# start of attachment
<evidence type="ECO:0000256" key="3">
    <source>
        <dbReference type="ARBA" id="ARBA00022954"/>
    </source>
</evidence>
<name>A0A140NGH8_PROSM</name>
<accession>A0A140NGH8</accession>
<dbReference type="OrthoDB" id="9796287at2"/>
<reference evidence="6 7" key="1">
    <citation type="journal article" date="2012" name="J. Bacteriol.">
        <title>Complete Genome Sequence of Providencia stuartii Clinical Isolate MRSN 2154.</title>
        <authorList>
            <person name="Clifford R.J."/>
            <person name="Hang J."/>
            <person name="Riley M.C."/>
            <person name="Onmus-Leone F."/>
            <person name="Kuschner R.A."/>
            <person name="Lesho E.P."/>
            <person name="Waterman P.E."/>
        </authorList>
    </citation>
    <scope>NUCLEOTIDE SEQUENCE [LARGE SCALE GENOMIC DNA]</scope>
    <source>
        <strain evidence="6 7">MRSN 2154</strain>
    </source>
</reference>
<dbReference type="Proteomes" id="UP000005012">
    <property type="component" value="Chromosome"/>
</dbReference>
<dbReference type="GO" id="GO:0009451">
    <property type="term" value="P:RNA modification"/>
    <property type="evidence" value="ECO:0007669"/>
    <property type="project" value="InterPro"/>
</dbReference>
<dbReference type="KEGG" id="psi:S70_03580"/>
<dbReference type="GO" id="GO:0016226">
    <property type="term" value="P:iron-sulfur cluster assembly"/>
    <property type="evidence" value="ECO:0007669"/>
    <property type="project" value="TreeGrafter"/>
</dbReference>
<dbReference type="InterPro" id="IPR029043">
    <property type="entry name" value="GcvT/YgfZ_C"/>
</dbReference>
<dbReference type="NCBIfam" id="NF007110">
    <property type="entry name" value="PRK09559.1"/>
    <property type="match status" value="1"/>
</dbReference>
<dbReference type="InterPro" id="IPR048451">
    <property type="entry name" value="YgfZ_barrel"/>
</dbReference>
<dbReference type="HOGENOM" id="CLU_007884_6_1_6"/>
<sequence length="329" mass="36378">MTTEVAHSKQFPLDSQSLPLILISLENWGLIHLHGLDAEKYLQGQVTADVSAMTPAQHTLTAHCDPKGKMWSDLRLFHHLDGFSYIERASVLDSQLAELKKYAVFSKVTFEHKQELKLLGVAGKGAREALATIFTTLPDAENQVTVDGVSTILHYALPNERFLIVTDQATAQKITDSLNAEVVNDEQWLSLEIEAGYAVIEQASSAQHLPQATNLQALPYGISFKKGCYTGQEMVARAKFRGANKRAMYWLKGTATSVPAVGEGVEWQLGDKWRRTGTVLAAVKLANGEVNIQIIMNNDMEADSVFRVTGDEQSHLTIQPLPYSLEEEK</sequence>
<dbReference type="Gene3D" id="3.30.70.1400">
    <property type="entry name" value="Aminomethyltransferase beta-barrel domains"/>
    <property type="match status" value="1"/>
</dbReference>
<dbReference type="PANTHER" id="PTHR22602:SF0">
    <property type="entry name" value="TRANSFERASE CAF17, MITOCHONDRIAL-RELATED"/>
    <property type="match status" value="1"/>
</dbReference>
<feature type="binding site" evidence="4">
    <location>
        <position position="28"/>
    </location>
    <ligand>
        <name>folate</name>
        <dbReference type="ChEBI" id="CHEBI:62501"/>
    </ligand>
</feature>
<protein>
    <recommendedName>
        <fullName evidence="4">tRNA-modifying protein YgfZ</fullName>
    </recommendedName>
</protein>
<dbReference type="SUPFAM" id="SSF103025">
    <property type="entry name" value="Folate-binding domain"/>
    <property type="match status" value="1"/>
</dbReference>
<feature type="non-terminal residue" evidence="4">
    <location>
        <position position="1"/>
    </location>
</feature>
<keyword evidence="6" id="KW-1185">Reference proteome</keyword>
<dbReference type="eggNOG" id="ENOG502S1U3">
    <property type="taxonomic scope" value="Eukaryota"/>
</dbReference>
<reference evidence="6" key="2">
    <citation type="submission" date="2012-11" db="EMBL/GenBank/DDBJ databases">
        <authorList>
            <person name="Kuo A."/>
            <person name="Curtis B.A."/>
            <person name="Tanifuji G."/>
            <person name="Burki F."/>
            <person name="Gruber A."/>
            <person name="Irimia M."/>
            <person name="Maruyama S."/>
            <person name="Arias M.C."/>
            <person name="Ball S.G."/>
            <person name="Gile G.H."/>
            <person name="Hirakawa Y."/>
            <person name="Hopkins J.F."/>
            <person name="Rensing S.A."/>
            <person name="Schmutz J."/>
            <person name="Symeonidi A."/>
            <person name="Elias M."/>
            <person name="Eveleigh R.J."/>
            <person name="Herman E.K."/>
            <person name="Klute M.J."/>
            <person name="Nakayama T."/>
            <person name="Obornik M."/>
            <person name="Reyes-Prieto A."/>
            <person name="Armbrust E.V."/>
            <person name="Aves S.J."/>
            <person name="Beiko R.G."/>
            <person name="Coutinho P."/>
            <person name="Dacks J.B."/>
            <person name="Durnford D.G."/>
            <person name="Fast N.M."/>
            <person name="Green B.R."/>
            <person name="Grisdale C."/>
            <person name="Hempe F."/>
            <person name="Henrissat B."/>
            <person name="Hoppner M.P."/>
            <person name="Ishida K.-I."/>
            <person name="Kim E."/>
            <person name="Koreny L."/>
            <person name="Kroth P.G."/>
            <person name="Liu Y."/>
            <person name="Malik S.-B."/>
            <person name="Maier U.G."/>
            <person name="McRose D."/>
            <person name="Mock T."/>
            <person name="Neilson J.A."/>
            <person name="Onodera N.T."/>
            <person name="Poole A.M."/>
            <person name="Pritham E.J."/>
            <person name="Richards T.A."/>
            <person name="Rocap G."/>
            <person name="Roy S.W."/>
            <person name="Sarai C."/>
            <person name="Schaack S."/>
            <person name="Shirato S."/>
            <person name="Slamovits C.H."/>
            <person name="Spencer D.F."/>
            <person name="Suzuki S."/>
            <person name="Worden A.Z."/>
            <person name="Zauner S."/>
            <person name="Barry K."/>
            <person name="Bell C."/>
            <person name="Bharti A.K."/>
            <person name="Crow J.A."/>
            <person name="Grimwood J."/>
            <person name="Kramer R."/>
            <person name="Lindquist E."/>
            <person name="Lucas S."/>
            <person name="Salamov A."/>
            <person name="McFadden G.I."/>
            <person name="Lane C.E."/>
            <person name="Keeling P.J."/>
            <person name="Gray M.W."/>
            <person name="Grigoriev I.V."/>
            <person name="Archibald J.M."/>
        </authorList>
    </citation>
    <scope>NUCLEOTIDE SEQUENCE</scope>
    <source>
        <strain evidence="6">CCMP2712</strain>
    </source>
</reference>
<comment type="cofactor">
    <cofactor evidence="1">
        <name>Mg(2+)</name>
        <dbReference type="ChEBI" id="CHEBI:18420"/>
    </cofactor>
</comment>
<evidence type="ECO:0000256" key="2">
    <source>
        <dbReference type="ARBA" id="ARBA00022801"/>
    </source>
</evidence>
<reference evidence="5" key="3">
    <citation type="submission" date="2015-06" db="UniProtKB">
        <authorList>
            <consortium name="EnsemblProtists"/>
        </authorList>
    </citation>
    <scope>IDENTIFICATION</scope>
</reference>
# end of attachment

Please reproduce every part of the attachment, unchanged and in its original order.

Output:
<evidence type="ECO:0000256" key="3">
    <source>
        <dbReference type="ARBA" id="ARBA00022954"/>
    </source>
</evidence>
<name>A0A140NGH8_PROSM</name>
<accession>A0A140NGH8</accession>
<dbReference type="OrthoDB" id="9796287at2"/>
<reference evidence="6 7" key="1">
    <citation type="journal article" date="2012" name="J. Bacteriol.">
        <title>Complete Genome Sequence of Providencia stuartii Clinical Isolate MRSN 2154.</title>
        <authorList>
            <person name="Clifford R.J."/>
            <person name="Hang J."/>
            <person name="Riley M.C."/>
            <person name="Onmus-Leone F."/>
            <person name="Kuschner R.A."/>
            <person name="Lesho E.P."/>
            <person name="Waterman P.E."/>
        </authorList>
    </citation>
    <scope>NUCLEOTIDE SEQUENCE [LARGE SCALE GENOMIC DNA]</scope>
    <source>
        <strain evidence="6 7">MRSN 2154</strain>
    </source>
</reference>
<dbReference type="Proteomes" id="UP000005012">
    <property type="component" value="Chromosome"/>
</dbReference>
<dbReference type="GO" id="GO:0009451">
    <property type="term" value="P:RNA modification"/>
    <property type="evidence" value="ECO:0007669"/>
    <property type="project" value="InterPro"/>
</dbReference>
<dbReference type="KEGG" id="psi:S70_03580"/>
<dbReference type="GO" id="GO:0016226">
    <property type="term" value="P:iron-sulfur cluster assembly"/>
    <property type="evidence" value="ECO:0007669"/>
    <property type="project" value="TreeGrafter"/>
</dbReference>
<dbReference type="InterPro" id="IPR029043">
    <property type="entry name" value="GcvT/YgfZ_C"/>
</dbReference>
<dbReference type="NCBIfam" id="NF007110">
    <property type="entry name" value="PRK09559.1"/>
    <property type="match status" value="1"/>
</dbReference>
<dbReference type="InterPro" id="IPR048451">
    <property type="entry name" value="YgfZ_barrel"/>
</dbReference>
<dbReference type="HOGENOM" id="CLU_007884_6_1_6"/>
<sequence length="329" mass="36378">MTTEVAHSKQFPLDSQSLPLILISLENWGLIHLHGLDAEKYLQGQVTADVSAMTPAQHTLTAHCDPKGKMWSDLRLFHHLDGFSYIERASVLDSQLAELKKYAVFSKVTFEHKQELKLLGVAGKGAREALATIFTTLPDAENQVTVDGVSTILHYALPNERFLIVTDQATAQKITDSLNAEVVNDEQWLSLEIEAGYAVIEQASSAQHLPQATNLQALPYGISFKKGCYTGQEMVARAKFRGANKRAMYWLKGTATSVPAVGEGVEWQLGDKWRRTGTVLAAVKLANGEVNIQIIMNNDMEADSVFRVTGDEQSHLTIQPLPYSLEEEK</sequence>
<dbReference type="Gene3D" id="3.30.70.1400">
    <property type="entry name" value="Aminomethyltransferase beta-barrel domains"/>
    <property type="match status" value="1"/>
</dbReference>
<dbReference type="PANTHER" id="PTHR22602:SF0">
    <property type="entry name" value="TRANSFERASE CAF17, MITOCHONDRIAL-RELATED"/>
    <property type="match status" value="1"/>
</dbReference>
<feature type="binding site" evidence="4">
    <location>
        <position position="28"/>
    </location>
    <ligand>
        <name>folate</name>
        <dbReference type="ChEBI" id="CHEBI:62501"/>
    </ligand>
</feature>
<protein>
    <recommendedName>
        <fullName evidence="4">tRNA-modifying protein YgfZ</fullName>
    </recommendedName>
</protein>
<dbReference type="SUPFAM" id="SSF103025">
    <property type="entry name" value="Folate-binding domain"/>
    <property type="match status" value="1"/>
</dbReference>
<feature type="non-terminal residue" evidence="4">
    <location>
        <position position="1"/>
    </location>
</feature>
<keyword evidence="6" id="KW-1185">Reference proteome</keyword>
<dbReference type="eggNOG" id="ENOG502S1U3">
    <property type="taxonomic scope" value="Eukaryota"/>
</dbReference>
<reference evidence="6" key="2">
    <citation type="submission" date="2012-11" db="EMBL/GenBank/DDBJ databases">
        <authorList>
            <person name="Kuo A."/>
            <person name="Curtis B.A."/>
            <person name="Tanifuji G."/>
            <person name="Burki F."/>
            <person name="Gruber A."/>
            <person name="Irimia M."/>
            <person name="Maruyama S."/>
            <person name="Arias M.C."/>
            <person name="Ball S.G."/>
            <person name="Gile G.H."/>
            <person name="Hirakawa Y."/>
            <person name="Hopkins J.F."/>
            <person name="Rensing S.A."/>
            <person name="Schmutz J."/>
            <person name="Symeonidi A."/>
            <person name="Elias M."/>
            <person name="Eveleigh R.J."/>
            <person name="Herman E.K."/>
            <person name="Klute M.J."/>
            <person name="Nakayama T."/>
            <person name="Obornik M."/>
            <person name="Reyes-Prieto A."/>
            <person name="Armbrust E.V."/>
            <person name="Aves S.J."/>
            <person name="Beiko R.G."/>
            <person name="Coutinho P."/>
            <person name="Dacks J.B."/>
            <person name="Durnford D.G."/>
            <person name="Fast N.M."/>
            <person name="Green B.R."/>
            <person name="Grisdale C."/>
            <person name="Hempe F."/>
            <person name="Henrissat B."/>
            <person name="Hoppner M.P."/>
            <person name="Ishida K.-I."/>
            <person name="Kim E."/>
            <person name="Koreny L."/>
            <person name="Kroth P.G."/>
            <person name="Liu Y."/>
            <person name="Malik S.-B."/>
            <person name="Maier U.G."/>
            <person name="McRose D."/>
            <person name="Mock T."/>
            <person name="Neilson J.A."/>
            <person name="Onodera N.T."/>
            <person name="Poole A.M."/>
            <person name="Pritham E.J."/>
            <person name="Richards T.A."/>
            <person name="Rocap G."/>
            <person name="Roy S.W."/>
            <person name="Sarai C."/>
            <person name="Schaack S."/>
            <person name="Shirato S."/>
            <person name="Slamovits C.H."/>
            <person name="Spencer D.F."/>
            <person name="Suzuki S."/>
            <person name="Worden A.Z."/>
            <person name="Zauner S."/>
            <person name="Barry K."/>
            <person name="Bell C."/>
            <person name="Bharti A.K."/>
            <person name="Crow J.A."/>
            <person name="Grimwood J."/>
            <person name="Kramer R."/>
            <person name="Lindquist E."/>
            <person name="Lucas S."/>
            <person name="Salamov A."/>
            <person name="McFadden G.I."/>
            <person name="Lane C.E."/>
            <person name="Keeling P.J."/>
            <person name="Gray M.W."/>
            <person name="Grigoriev I.V."/>
            <person name="Archibald J.M."/>
        </authorList>
    </citation>
    <scope>NUCLEOTIDE SEQUENCE</scope>
    <source>
        <strain evidence="6">CCMP2712</strain>
    </source>
</reference>
<comment type="cofactor">
    <cofactor evidence="1">
        <name>Mg(2+)</name>
        <dbReference type="ChEBI" id="CHEBI:18420"/>
    </cofactor>
</comment>
<evidence type="ECO:0000256" key="2">
    <source>
        <dbReference type="ARBA" id="ARBA00022801"/>
    </source>
</evidence>
<reference evidence="5" key="3">
    <citation type="submission" date="2015-06" db="UniProtKB">
        <authorList>
            <consortium name="EnsemblProtists"/>
        </authorList>
    </citation>
    <scope>IDENTIFICATION</scope>
</reference>